Objective: Increasing population levels of physical activity is high on the health agenda in many countries. There is some evidence that neighbourhood access to public open space can increase physical activity by providing easier and more direct access to opportunities for exercise. This national study examines the relationship between travel time access to parks and beaches, BMI and physical activity in New Zealand neighbourhoods.
Methods: Access to parks and beaches, measured in minutes taken by a car, was calculated for 38,350 neighbourhoods nationally using Geographic Information Systems. Multilevel regression analyses were used to establish the significance of access to these recreational amenities as a predictor of BMI, and levels of physical activity and sedentary behaviour in the 12,529 participants, living in 1178 neighbourhoods, of the New Zealand Health Survey 2002/3.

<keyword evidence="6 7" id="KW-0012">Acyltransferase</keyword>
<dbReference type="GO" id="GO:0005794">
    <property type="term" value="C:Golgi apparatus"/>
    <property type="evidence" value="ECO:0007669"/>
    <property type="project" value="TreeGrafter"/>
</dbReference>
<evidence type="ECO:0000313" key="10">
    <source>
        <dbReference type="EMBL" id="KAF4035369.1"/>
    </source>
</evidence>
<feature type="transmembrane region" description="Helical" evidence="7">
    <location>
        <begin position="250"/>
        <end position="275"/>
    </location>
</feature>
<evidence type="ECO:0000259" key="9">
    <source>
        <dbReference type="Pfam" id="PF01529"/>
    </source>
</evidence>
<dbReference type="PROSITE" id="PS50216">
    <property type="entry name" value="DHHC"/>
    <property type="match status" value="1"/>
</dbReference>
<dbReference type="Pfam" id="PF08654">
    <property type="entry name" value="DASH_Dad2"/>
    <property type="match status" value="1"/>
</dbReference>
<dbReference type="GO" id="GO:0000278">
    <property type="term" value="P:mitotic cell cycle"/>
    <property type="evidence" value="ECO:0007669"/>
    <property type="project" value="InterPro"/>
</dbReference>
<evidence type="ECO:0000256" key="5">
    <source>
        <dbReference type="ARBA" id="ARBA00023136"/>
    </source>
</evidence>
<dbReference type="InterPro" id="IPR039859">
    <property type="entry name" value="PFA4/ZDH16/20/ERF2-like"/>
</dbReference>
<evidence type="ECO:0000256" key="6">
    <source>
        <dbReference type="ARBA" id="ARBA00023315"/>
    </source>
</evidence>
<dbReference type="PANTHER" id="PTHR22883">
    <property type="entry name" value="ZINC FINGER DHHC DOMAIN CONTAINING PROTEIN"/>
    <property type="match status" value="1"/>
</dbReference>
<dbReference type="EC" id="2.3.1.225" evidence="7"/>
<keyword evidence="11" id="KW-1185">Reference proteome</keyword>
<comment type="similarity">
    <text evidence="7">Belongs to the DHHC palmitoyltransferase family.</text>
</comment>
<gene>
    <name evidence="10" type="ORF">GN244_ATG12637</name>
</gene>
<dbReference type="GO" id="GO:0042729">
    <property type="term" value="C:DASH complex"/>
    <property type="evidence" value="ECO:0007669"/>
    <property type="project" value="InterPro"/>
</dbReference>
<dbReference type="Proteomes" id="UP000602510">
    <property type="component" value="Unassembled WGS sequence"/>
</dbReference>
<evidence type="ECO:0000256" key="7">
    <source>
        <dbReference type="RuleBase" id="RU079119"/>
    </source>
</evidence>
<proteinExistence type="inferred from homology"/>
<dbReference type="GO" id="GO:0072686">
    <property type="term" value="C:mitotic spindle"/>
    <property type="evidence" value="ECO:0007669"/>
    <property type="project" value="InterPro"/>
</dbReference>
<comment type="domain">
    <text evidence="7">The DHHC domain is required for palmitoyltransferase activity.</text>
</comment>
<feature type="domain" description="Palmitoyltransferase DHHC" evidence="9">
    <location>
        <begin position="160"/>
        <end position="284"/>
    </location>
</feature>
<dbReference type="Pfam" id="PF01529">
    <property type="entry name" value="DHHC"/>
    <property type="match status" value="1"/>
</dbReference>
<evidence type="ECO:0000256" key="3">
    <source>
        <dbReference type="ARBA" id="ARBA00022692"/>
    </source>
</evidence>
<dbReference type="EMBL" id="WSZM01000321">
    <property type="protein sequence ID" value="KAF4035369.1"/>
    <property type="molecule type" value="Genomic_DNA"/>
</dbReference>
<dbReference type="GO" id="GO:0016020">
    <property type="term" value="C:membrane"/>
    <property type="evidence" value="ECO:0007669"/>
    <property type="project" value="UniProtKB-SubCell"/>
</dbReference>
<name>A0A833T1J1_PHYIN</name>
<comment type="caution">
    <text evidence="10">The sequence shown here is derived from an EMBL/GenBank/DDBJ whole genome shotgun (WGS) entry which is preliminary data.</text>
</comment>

Results: Neighbourhood access to parks was not associated with BMI, sedentary behaviour or physical activity, after controlling for individual-level socio-economic variables, and neighbourhood-level deprivation and urban/rural status. There was some evidence of a relationship between beach access and BMI and physical activity in the expected direction.
Conclusions: This study found little evidence of an association between locational access to open spaces and physical activity.